From Bob Randisi
Since yours are the only blogs I read--and I never used to ready ANY--I thoiught I'd let you know that Vince Van Patten will be appearing on Fox News Live on Sat. Feb 10, 10:00 Pacific time, specifically to discuss our Texas Hold'em mystery The Picasso Flop. With a little bit of luck he'll even mention my name.
Also, my first Rat Pack book shipped so well and was reviewed well enough for SMP to want two more. That's four, counting the one I just delivered. The first two are EVERYBODY KILLS SOMEBODY SOMETIME and LUCK BE A LADY, DON'T DIE. The third will be HEY THERE, YOU WITH THE GUN IN YOUR HAND.
I published my first book with SMP in 1984, have been on a book every other year schedule with them. This is the first time they've ever given me a two book contract. Go figure.
Ed here: Because I have to go through my webmaster to add sites to my links I'll start recommending some that haven't made it to the links list yet. Writer, editor, mystery historian (and very nice person) Elizabeth Foxwell has one of the best sites going. You really need to check it out.
The Patterson machine rolls on--Galleycat
Inside Patterson, Inc.
I've said all along that to treat James Patterson like any other author - and hold him to the same standards - is an unwise move. He used to run an advertising agency, and the model he's concocted is clearly based on having a CEO come up with big ideas, and creative mouses scurrying around to flesh them out with backbreaking deadlines. (Or as Little, Brown publisher Michael Pietsch puts it, Patterson is effectively "developing a studio system for writers." That's contrary to the image of "the lonely writer in a garret," Pietsch says. "But a lot of great popular entertainment, even great and serious art, comes out of collaboration.") As it happens, USA TODAY's Bob Minzesheimer gets a clearer look at the working life (and success) of Patterson thanks to the author, his newest co-writer and other publishing insiders. Michael Cader at Publishers Lunch calculated that if Patterson were treated as a publishing house unto himself, he'd be tied for fourth for most No. 1 best sellers in 2006 â€” ahead of all of HarperCollins, a major publisher. Exactly.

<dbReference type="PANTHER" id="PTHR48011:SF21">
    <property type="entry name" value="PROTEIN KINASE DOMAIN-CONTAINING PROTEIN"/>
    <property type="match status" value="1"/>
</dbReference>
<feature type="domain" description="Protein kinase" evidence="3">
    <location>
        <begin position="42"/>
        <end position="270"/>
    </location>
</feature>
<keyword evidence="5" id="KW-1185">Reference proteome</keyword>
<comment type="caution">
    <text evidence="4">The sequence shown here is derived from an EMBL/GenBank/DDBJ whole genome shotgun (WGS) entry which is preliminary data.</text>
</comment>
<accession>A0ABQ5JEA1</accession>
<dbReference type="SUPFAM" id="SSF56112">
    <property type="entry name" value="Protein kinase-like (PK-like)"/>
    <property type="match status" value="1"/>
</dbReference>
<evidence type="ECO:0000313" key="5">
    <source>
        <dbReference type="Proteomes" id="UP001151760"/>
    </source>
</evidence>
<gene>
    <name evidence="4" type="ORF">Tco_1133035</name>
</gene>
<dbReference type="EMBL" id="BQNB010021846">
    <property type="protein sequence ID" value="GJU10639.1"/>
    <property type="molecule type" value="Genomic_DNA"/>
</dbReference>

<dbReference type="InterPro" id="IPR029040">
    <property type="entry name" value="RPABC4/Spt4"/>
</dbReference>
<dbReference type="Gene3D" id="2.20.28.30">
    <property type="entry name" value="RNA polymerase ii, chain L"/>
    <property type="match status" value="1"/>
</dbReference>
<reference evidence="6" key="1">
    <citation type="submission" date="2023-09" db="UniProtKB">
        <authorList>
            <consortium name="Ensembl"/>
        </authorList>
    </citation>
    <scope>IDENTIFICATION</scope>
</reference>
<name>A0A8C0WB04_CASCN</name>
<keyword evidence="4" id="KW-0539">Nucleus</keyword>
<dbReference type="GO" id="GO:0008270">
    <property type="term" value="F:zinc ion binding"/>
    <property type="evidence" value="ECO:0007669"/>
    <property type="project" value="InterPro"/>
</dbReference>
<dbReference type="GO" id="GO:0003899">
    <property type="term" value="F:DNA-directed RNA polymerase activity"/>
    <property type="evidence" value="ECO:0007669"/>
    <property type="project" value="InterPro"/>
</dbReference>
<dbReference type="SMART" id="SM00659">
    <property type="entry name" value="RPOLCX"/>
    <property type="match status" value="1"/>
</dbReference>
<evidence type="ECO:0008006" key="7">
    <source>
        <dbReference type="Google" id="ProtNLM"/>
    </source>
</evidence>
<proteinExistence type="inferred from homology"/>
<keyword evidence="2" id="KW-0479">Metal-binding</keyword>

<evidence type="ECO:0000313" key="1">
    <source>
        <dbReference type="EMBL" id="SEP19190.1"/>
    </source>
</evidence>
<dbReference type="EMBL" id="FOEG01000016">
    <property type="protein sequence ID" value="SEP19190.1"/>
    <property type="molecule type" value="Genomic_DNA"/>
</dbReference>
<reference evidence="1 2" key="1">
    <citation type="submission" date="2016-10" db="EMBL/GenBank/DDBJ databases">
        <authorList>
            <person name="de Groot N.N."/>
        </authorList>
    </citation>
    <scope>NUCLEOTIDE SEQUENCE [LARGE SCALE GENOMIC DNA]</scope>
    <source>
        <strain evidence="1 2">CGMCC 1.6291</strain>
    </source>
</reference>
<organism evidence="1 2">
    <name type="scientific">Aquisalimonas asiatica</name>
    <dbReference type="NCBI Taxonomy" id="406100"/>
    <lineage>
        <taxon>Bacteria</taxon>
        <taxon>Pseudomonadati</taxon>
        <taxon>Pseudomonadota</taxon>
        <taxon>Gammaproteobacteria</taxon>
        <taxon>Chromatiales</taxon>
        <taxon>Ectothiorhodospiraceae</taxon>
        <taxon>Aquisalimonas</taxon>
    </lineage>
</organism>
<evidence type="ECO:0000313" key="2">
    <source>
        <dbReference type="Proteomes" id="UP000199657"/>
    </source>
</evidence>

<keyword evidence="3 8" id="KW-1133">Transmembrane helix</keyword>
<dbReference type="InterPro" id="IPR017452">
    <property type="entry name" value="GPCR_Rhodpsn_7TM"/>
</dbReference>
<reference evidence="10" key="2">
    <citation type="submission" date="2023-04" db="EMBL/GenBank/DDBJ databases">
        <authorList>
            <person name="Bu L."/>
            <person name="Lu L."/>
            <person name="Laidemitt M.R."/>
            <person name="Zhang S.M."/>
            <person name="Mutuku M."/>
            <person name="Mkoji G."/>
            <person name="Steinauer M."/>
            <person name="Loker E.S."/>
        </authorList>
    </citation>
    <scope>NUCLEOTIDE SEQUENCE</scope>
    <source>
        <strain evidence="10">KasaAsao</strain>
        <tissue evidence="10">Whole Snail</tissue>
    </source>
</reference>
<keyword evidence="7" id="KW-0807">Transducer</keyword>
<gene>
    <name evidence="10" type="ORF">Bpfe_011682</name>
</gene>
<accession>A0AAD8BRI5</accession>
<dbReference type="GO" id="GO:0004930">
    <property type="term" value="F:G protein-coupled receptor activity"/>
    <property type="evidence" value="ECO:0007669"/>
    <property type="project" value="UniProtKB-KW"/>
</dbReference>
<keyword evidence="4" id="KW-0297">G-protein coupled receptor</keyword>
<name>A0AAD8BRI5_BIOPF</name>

Minzesheimer also discovers how Patterson's newest co-authorship with Michael Ledwidge came about. The latter had written three novels that yielded big advances but sold a combined total of 20,000 copies. He'd known Patterson in his doorman days, and the bestseller helped land an agent. When Ledwidge asked Patterson to look at a draft of what he hoped would be his fourth novel, Patterson had a counteroffer: Would he be interested in collaborating on a novel Patterson had in mind? Ledwidge says he agreed "at about the speed of light."
Patterson had the outline, Ledwidge fleshed him out and the younger author seems very happy with the arrangement, since he can now write full-time. "It's like a dream; to have one job, not two...If you look at the newsletter of the Mystery Writers of America, everyone is always talking about how to market yourself, not the writing part. Now I don't have to worry about that."
Posted by Sarah | 09:11 AM | Authors | Email this post